Archive for the ‘Transmission’ Category

Congenital Babesiosis in Two Infants

Congenital Babesiosis After Maternal Infection With Borrelia burgdorferi and Babesia microti
Saetre K, Godhwani N, Maria M, Patel D, Wang G, Li KI, Wormser GP, Nolan SM.
Journal of the Pediatric Infectious Diseases Society, online first 2017 Sep 16.


We describe the cases of 2 infants with congenital babesiosis born to mothers with prepartum Lyme disease and subclinical Babesia microti infection.

The infants both developed anemia, neutropenia, and thrombocytopenia, and 1 infant required red blood cell transfusion. Both infants recovered with treatment.

Additional studies are warranted to define the optimal management strategy for pregnant women with early Lyme disease in geographic areas in which B microtiinfection is endemic.


For more on Babesia:

Epstein-Barr Virus – A Key Player in Chronic Illness Barr Virus: A Key Player in Chronic Illness

Epstein-Barr Virus: A Key Player in Chronic Illness

by Dr. Bill Rawls
Posted 11/3/17

So, you’re experiencing symptoms of tiredness, achiness, sore throat, and possibly swollen lymph nodes and low-grade fever that just won’t go away.

You’ve Googled your symptoms, and mononucleosis pops up as a likely possibility. But if you’re well beyond college age, mononucleosis isn’t very common.

Chronic fatigue syndrome, fibromyalgia, and even Lyme disease are other possibilities you might have entertained, especially if you have symptoms beyond those mentioned above. But then you came across something called reactivated Epstein-Barr virus, which fits your symptoms to a tee.

If you are aware that Epstein-Barr virus (EBV) is the cause of mononucleosis, you may be wondering: What’s the difference between chronic reactivated EBV and mononucleosis? And beyond that, what makes chronic reactivated EBV chronic — and how does it play into other chronic illnesses?

To find out, read on to learn more about this complex and convoluted microbe called Epstein-Barr virus and what can make it a long-term troublemaker.

Almost Everyone Has EBV

Let’s start with the fact that EBV is much more common than you might imagine: >95% of world’s population has been infected with it.

Another interesting fact is that it’s a herpes-type virus. Yep, you read that right: EBV is a close relative of genital herpes. Known technically as Human Herpesvirus 4 (HHV-4), it’s #4 on the list of nine different herpes-type viruses that can infect humans.

Herpesviruses are composed of strands of DNA inside an envelope. After initial infection, they stay dormant in tissues indefinitely, but can reactivate if immune system functions become depressed.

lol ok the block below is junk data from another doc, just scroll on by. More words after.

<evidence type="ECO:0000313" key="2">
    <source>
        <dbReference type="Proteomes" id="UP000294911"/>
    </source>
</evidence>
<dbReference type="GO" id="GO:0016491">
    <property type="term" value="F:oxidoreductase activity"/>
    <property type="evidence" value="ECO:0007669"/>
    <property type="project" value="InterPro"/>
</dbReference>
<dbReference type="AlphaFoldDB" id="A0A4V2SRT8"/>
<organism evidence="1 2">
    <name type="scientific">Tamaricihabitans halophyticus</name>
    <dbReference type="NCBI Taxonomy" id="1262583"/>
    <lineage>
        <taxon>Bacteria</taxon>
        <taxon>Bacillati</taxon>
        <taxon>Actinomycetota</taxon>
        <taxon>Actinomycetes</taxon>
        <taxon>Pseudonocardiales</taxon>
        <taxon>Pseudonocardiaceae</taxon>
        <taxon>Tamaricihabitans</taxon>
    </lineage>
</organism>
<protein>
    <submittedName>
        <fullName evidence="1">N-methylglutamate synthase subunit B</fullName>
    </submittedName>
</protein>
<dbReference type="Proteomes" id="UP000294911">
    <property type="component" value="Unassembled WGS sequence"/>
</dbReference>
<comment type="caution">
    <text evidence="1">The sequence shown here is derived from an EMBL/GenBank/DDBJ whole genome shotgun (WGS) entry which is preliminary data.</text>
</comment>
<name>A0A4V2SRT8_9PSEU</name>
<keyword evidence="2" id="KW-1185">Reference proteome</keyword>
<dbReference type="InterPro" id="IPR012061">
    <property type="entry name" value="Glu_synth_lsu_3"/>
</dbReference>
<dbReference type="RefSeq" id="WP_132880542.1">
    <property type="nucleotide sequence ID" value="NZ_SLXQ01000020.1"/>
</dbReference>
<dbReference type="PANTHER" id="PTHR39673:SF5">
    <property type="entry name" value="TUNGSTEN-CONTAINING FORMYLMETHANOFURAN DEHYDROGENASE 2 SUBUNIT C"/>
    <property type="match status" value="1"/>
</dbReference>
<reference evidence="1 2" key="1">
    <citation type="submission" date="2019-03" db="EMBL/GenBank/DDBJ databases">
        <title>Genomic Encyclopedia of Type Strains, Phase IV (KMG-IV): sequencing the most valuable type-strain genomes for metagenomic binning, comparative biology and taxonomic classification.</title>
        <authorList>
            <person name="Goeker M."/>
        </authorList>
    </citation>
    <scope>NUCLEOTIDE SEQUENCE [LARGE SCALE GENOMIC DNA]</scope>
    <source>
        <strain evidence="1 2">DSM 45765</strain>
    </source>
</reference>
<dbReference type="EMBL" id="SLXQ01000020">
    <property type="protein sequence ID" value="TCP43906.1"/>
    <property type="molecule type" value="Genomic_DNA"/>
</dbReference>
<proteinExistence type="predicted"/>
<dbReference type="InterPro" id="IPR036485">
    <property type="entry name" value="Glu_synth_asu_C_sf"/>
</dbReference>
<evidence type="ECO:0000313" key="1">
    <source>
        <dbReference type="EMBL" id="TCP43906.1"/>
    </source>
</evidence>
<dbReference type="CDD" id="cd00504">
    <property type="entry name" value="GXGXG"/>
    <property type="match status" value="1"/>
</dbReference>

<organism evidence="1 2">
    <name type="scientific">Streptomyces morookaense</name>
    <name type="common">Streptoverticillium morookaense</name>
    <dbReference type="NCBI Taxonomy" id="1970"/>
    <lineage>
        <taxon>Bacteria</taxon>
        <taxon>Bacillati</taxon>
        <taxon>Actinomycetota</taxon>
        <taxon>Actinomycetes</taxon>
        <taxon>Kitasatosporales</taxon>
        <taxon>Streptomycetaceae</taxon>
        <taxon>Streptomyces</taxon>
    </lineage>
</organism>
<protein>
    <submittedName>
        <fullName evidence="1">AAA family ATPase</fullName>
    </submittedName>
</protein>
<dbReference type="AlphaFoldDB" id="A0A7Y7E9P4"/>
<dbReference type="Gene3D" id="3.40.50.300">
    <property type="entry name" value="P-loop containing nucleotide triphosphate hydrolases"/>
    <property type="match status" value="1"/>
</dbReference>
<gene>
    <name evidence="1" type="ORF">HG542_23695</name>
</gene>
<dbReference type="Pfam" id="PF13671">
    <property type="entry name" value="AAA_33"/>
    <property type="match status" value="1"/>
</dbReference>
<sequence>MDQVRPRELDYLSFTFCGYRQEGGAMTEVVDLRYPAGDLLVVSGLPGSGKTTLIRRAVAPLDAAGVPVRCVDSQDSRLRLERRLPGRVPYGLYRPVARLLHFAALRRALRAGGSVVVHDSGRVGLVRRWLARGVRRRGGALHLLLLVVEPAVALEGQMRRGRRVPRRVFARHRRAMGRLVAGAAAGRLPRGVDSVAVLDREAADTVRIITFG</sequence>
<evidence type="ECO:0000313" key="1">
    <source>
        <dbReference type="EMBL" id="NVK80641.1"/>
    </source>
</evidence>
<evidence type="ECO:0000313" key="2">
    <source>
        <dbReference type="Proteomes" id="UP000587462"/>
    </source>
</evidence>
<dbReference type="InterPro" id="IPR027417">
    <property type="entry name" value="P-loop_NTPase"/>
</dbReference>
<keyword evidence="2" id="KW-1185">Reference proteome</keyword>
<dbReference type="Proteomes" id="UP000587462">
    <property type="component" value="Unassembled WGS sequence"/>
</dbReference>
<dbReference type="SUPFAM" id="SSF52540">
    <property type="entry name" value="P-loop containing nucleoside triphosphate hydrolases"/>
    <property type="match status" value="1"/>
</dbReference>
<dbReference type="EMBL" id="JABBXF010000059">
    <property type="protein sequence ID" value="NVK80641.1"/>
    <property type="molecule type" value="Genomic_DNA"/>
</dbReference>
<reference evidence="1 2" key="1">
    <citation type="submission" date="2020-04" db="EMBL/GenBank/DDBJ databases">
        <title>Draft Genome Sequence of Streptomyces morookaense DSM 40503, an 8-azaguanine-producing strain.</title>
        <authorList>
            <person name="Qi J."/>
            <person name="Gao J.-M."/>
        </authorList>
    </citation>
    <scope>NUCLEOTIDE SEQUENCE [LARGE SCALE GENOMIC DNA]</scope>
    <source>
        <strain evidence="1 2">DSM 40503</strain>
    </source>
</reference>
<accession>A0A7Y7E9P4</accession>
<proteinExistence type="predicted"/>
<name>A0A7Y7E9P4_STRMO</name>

In other words, if you’ve ever been infected with a herpesvirus like EBV, you will always carry it in your tissues.

EBV Can Spread Like Wildfire

The majority of people become infected with EBV as infants or young children. The virus spreads primarily by oral route via saliva. To enter the body, it infects mucous membranes lining the mouth, throat, and stomach. From there, the virus infects B cells, the type of white blood cell that produces antibodies. It also infects T cells and natural killer cells, but to a lesser extent. Infected white blood cells transport EBV throughout the body.

In this active phase, called the lytic phase, the virus takes over the machinery of infected cells to generate new viruses. This is when people are most symptomatic and contagious.

The virus spreads remarkably easily, especially in children. It is most typically spread by people who are infectious, but don’t know it — daycare workers, babysitters, grandmothers with big wet kisses. Following that, infected children rapidly pass it along to other children.

Which is a really good thing — because if you get it as an infant or young child (remember to thank your grandmother), you typically don’t get very sick at all. In fact, it’s unlikely that you would even remember the infection.

It’s only if you don’t get EBV at a young age and then get exposed later in life when your immune system is suppressed that you’re at risk for developing the form of EBV called mononucleosis.

Known as kissing disease, infectious mononucleosis (IM) is spread by intimate contact with someone shedding the virus. It typically occurs in young adults who haven’t been exposed early in life. It usually catches the person off guard when immune system functions are depressed, such as during the stress of high school or college.

Compared to EBV occurring in childhood, IM is much more severe: Common symptoms include sore throat, fever, severe fatigue, and swollen lymph nodes. It can drag on for months and be quite debilitating.25

Whether the initial encounter with EBV occurs as an innocuous infection as a child or as debilitating mononucleosis as a young adult, the host’s immune system eventually gains ground and the infection is contained.

The virus, however, is not eradicated. It persists inside memory B cells, a type of white blood cell that retains “memory” of an infection for future reference — except in this case, the cells are sabotaged into storing the actual virus. Memory B cells infected with EBV accumulate in lymphoid tissue and nerve tissue, and stay there for a lifetime.